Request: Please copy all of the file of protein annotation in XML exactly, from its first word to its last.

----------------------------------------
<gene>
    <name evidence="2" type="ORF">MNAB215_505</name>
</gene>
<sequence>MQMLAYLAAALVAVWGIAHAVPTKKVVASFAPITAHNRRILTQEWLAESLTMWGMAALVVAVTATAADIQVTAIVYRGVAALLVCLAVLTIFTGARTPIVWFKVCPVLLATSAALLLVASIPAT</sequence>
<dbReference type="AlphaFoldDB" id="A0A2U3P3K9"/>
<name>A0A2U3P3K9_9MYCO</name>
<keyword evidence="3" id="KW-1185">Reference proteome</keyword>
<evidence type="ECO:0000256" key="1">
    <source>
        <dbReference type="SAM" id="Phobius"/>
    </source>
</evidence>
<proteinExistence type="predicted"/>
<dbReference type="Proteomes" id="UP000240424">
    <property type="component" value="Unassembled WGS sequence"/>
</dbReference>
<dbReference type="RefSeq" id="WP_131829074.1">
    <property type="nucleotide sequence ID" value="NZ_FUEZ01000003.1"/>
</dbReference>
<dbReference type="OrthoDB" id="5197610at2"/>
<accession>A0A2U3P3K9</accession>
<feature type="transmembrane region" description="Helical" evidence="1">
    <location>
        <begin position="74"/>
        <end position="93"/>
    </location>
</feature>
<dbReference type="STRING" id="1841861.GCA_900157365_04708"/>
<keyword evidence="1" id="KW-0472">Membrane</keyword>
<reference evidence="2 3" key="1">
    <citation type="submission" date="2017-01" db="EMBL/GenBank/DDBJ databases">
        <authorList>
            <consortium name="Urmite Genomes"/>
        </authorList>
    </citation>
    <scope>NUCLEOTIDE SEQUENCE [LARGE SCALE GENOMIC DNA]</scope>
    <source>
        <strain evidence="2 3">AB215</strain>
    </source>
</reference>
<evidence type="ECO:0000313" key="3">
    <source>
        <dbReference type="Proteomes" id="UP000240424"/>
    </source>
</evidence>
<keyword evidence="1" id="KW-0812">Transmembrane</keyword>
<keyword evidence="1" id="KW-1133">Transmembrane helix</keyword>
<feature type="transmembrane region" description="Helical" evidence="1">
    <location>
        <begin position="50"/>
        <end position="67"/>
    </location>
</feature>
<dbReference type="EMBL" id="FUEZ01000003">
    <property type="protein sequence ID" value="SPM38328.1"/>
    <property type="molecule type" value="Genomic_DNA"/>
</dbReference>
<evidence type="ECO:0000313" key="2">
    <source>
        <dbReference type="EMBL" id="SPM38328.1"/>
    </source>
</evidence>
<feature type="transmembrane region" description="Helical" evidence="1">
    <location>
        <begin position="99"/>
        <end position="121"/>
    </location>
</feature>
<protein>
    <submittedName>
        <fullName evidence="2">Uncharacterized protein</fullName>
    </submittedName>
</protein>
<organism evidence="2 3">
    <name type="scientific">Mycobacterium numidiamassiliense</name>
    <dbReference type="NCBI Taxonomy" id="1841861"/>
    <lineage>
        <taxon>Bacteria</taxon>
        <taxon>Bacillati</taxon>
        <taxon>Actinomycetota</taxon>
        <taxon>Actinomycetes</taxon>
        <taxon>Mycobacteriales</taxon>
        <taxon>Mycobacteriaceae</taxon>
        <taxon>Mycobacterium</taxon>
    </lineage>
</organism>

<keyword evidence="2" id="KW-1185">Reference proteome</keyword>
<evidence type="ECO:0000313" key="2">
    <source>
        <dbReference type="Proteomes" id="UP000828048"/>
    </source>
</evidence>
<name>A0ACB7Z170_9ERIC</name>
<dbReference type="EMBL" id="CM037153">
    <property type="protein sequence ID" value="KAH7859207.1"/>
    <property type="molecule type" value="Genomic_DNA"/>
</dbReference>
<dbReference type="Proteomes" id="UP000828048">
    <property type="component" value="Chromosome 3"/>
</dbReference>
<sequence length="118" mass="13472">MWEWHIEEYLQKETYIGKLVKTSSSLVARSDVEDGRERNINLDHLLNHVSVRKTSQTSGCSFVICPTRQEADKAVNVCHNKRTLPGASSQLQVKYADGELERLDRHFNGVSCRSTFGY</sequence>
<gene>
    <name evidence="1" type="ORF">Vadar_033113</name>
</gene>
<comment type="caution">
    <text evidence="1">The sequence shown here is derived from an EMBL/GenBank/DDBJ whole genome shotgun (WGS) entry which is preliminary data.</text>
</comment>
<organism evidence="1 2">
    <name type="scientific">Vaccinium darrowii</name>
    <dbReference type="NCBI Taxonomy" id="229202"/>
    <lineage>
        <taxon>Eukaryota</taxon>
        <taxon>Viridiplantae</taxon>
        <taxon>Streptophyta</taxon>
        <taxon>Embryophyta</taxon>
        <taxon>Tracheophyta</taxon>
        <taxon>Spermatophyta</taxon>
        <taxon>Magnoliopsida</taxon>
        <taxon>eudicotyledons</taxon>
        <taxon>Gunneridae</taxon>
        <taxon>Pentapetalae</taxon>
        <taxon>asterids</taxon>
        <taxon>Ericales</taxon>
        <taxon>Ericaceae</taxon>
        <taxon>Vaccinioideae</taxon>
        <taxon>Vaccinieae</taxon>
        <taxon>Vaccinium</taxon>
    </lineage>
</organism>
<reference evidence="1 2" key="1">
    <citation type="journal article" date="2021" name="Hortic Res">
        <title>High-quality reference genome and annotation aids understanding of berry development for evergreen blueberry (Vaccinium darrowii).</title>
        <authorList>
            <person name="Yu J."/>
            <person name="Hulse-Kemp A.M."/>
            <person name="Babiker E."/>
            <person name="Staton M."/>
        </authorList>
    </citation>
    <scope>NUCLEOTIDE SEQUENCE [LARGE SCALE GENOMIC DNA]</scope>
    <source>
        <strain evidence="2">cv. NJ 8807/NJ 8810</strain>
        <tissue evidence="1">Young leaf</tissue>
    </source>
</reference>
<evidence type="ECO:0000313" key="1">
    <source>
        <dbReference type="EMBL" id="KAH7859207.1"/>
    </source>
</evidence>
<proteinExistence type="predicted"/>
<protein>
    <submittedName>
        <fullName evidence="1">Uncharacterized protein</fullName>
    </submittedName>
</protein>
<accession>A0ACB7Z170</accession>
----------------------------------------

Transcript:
<gene>
    <name evidence="2" type="ORF">MNAB215_505</name>
</gene>
<sequence>MQMLAYLAAALVAVWGIAHAVPTKKVVASFAPITAHNRRILTQEWLAESLTMWGMAALVVAVTATAADIQVTAIVYRGVAALLVCLAVLTIFTGARTPIVWFKVCPVLLATSAALLLVASIPAT</sequence>
<dbReference type="AlphaFoldDB" id="A0A2U3P3K9"/>
<name>A0A2U3P3K9_9MYCO</name>
<keyword evidence="3" id="KW-1185">Reference proteome</keyword>
<evidence type="ECO:0000256" key="1">
    <source>
        <dbReference type="SAM" id="Phobius"/>
    </source>
</evidence>
<proteinExistence type="predicted"/>
<dbReference type="Proteomes" id="UP000240424">
    <property type="component" value="Unassembled WGS sequence"/>
</dbReference>
<dbReference type="RefSeq" id="WP_131829074.1">
    <property type="nucleotide sequence ID" value="NZ_FUEZ01000003.1"/>
</dbReference>
<dbReference type="OrthoDB" id="5197610at2"/>
<accession>A0A2U3P3K9</accession>
<feature type="transmembrane region" description="Helical" evidence="1">
    <location>
        <begin position="74"/>
        <end position="93"/>
    </location>
</feature>
<dbReference type="STRING" id="1841861.GCA_900157365_04708"/>
<keyword evidence="1" id="KW-0472">Membrane</keyword>
<reference evidence="2 3" key="1">
    <citation type="submission" date="2017-01" db="EMBL/GenBank/DDBJ databases">
        <authorList>
            <consortium name="Urmite Genomes"/>
        </authorList>
    </citation>
    <scope>NUCLEOTIDE SEQUENCE [LARGE SCALE GENOMIC DNA]</scope>
    <source>
        <strain evidence="2 3">AB215</strain>
    </source>
</reference>
<evidence type="ECO:0000313" key="3">
    <source>
        <dbReference type="Proteomes" id="UP000240424"/>
    </source>
</evidence>
<keyword evidence="1" id="KW-0812">Transmembrane</keyword>
<keyword evidence="1" id="KW-1133">Transmembrane helix</keyword>
<feature type="transmembrane region" description="Helical" evidence="1">
    <location>
        <begin position="50"/>
        <end position="67"/>
    </location>
</feature>
<dbReference type="EMBL" id="FUEZ01000003">
    <property type="protein sequence ID" value="SPM38328.1"/>
    <property type="molecule type" value="Genomic_DNA"/>
</dbReference>
<evidence type="ECO:0000313" key="2">
    <source>
        <dbReference type="EMBL" id="SPM38328.1"/>
    </source>
</evidence>
<feature type="transmembrane region" description="Helical" evidence="1">
    <location>
        <begin position="99"/>
        <end position="121"/>
    </location>
</feature>
<protein>
    <submittedName>
        <fullName evidence="2">Uncharacterized protein</fullName>
    </submittedName>
</protein>
<organism evidence="2 3">
    <name type="scientific">Mycobacterium numidiamassiliense</name>
    <dbReference type="NCBI Taxonomy" id="1841861"/>
    <lineage>
        <taxon>Bacteria</taxon>
        <taxon>Bacillati</taxon>
        <taxon>Actinomycetota</taxon>
        <taxon>Actinomycetes</taxon>
        <taxon>Mycobacteriales</taxon>
        <taxon>Mycobacteriaceae</taxon>
        <taxon>Mycobacterium</taxon>
    </lineage>
</organism>

<keyword evidence="2" id="KW-1185">Reference proteome</keyword>
<evidence type="ECO:0000313" key="2">
    <source>
        <dbReference type="Proteomes" id="UP000828048"/>
    </source>
</evidence>
<name>A0ACB7Z170_9ERIC</name>
<dbReference type="EMBL" id="CM037153">
    <property type="protein sequence ID" value="KAH7859207.1"/>
    <property type="molecule type" value="Genomic_DNA"/>
</dbReference>
<dbReference type="Proteomes" id="UP000828048">
    <property type="component" value="Chromosome 3"/>
</dbReference>
<sequence length="118" mass="13472">MWEWHIEEYLQKETYIGKLVKTSSSLVARSDVEDGRERNINLDHLLNHVSVRKTSQTSGCSFVICPTRQEADKAVNVCHNKRTLPGASSQLQVKYADGELERLDRHFNGVSCRSTFGY</sequence>
<gene>
    <name evidence="1" type="ORF">Vadar_033113</name>
</gene>
<comment type="caution">
    <text evidence="1">The sequence shown here is derived from an EMBL/GenBank/DDBJ whole genome shotgun (WGS) entry which is preliminary data.</text>
</comment>
<organism evidence="1 2">
    <name type="scientific">Vaccinium darrowii</name>
    <dbReference type="NCBI Taxonomy" id="229202"/>
    <lineage>
        <taxon>Eukaryota</taxon>
        <taxon>Viridiplantae</taxon>
        <taxon>Streptophyta</taxon>
        <taxon>Embryophyta</taxon>
        <taxon>Tracheophyta</taxon>
        <taxon>Spermatophyta</taxon>
        <taxon>Magnoliopsida</taxon>
        <taxon>eudicotyledons</taxon>
        <taxon>Gunneridae</taxon>
        <taxon>Pentapetalae</taxon>
        <taxon>asterids</taxon>
        <taxon>Ericales</taxon>
        <taxon>Ericaceae</taxon>
        <taxon>Vaccinioideae</taxon>
        <taxon>Vaccinieae</taxon>
        <taxon>Vaccinium</taxon>
    </lineage>
</organism>
<reference evidence="1 2" key="1">
    <citation type="journal article" date="2021" name="Hortic Res">
        <title>High-quality reference genome and annotation aids understanding of berry development for evergreen blueberry (Vaccinium darrowii).</title>
        <authorList>
            <person name="Yu J."/>
            <person name="Hulse-Kemp A.M."/>
            <person name="Babiker E."/>
            <person name="Staton M."/>
        </authorList>
    </citation>
    <scope>NUCLEOTIDE SEQUENCE [LARGE SCALE GENOMIC DNA]</scope>
    <source>
        <strain evidence="2">cv. NJ 8807/NJ 8810</strain>
        <tissue evidence="1">Young leaf</tissue>
    </source>
</reference>
<evidence type="ECO:0000313" key="1">
    <source>
        <dbReference type="EMBL" id="KAH7859207.1"/>
    </source>
</evidence>
<proteinExistence type="predicted"/>
<protein>
    <submittedName>
        <fullName evidence="1">Uncharacterized protein</fullName>
    </submittedName>
</protein>
<accession>A0ACB7Z170</accession>